Businesses work to clean up from flood
By By Adam Robinson
and Lisa Tindell
the brewton standard
Workers at Magnolia Super Foods had their first glimpse inside the East Brewton grocery store Thursday — and while it wasn’t a pretty picture, they immediately got to work cleaning up from last week’s flood.
Scott, along with other managers and employees at the East Brewton grocery store, worked long, hard hours Thursday clearing away items destroyed by floodwaters.
In downtown Brewton, Chicago’s Hair Design Owner Vicky Sitarz said evidence of water levels in her shop was visible even though the water had flowed out of the structure.
Vicky Sitarz, owner of Chicago’s Hair Design. “You can see the line. In the front it was only four or five inches of water, but it went all the way through. So we are going to have to replace all the flooring and any cabinets that were on the floor. All our stations are going to have to be replaced. We had to get all the storage cabinets and stations out of the back room. The sink in the bathroom, I know, is going to have to be replaced. It was quiet a bit of damage.”
Many business owners and managers had a task of pulling out water-drenched carpeting and other flooring materials following the flood.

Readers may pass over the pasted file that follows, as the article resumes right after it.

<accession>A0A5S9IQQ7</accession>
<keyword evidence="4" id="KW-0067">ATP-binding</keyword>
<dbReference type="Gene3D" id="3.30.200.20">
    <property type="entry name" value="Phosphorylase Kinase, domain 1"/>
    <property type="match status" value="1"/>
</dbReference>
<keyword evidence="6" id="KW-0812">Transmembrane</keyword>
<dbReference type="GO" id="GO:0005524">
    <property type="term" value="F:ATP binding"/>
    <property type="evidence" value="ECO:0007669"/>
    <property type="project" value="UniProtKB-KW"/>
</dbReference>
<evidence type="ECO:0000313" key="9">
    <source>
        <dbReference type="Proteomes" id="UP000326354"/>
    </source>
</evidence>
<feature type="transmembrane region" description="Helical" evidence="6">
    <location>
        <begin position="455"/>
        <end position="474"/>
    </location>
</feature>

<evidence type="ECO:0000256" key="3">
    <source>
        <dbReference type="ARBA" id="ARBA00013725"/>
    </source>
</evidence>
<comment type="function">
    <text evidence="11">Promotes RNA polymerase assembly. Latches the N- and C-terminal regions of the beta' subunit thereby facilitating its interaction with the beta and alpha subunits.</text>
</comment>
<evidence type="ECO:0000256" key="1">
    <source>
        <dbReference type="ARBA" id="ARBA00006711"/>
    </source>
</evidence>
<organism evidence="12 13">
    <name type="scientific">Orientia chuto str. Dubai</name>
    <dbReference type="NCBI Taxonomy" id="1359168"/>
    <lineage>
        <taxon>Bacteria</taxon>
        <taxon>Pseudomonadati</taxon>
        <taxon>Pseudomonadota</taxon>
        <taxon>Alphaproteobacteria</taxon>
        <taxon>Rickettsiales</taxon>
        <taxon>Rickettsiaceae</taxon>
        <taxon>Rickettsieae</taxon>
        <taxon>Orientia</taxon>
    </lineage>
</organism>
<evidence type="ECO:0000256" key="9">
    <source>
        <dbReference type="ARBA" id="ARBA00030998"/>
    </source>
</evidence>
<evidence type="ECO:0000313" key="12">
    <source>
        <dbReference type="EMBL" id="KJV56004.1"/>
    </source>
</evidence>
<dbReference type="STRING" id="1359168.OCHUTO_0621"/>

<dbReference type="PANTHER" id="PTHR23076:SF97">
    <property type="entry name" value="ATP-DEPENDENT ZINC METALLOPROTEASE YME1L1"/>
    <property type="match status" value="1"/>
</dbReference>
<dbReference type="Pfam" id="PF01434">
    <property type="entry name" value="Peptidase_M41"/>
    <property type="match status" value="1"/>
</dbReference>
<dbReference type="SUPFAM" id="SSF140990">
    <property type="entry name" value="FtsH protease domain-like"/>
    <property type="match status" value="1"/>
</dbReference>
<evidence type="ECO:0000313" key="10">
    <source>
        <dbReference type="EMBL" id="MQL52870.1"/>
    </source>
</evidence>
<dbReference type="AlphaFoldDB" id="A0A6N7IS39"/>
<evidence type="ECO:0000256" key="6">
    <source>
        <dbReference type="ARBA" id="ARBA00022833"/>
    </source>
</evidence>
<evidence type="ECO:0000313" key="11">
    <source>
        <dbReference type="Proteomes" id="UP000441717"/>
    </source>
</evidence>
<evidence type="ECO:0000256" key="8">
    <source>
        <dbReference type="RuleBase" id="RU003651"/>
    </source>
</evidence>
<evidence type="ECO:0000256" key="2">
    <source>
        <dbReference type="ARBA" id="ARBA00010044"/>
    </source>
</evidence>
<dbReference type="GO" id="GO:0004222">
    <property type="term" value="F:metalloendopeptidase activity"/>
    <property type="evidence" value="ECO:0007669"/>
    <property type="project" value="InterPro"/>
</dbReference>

Many could be seen ripping out wet carpet and bringing in fans to help get their businesses back in working conditions to be open for the public.
Sitarz, who had a wedding party scheduled for Saturday, said she had to figure out a way to work.
Sitarz said the shop may not be open for business until after the first of January.
Candy Smith, owner of Shades of Gray inside of Weaver’s Jewelry and Apparel, was also working Wednesday getting things cleaned up in hopes of reopening up soon.
With most of the carpeting and other flooring ripped away at the shop, Smith said a new atmosphere would welcome customers to the store. “We are going to have a new ambiance,” Smith said. “The sooner the power comes on, it will help out more.”
Weaver’s owner Sammy Weaver said other than the water in the building he did not know the extent of the damage in his business.
Jacki Lynn of Jacki & Company said she would be calling her clients to let them know of her business changes due to the flood.
Lynn said she would move to some open rooms in the upper part of Milligan’s near her current building with a temporary setup.
Cleanup for many businesses will continue into the new year with replacement of flooring, carpeting and cleanup of other damage.
By By Lisa Tindell news editor Gov. Bob Riley told local leaders Friday that his office and emergency management agencies... read more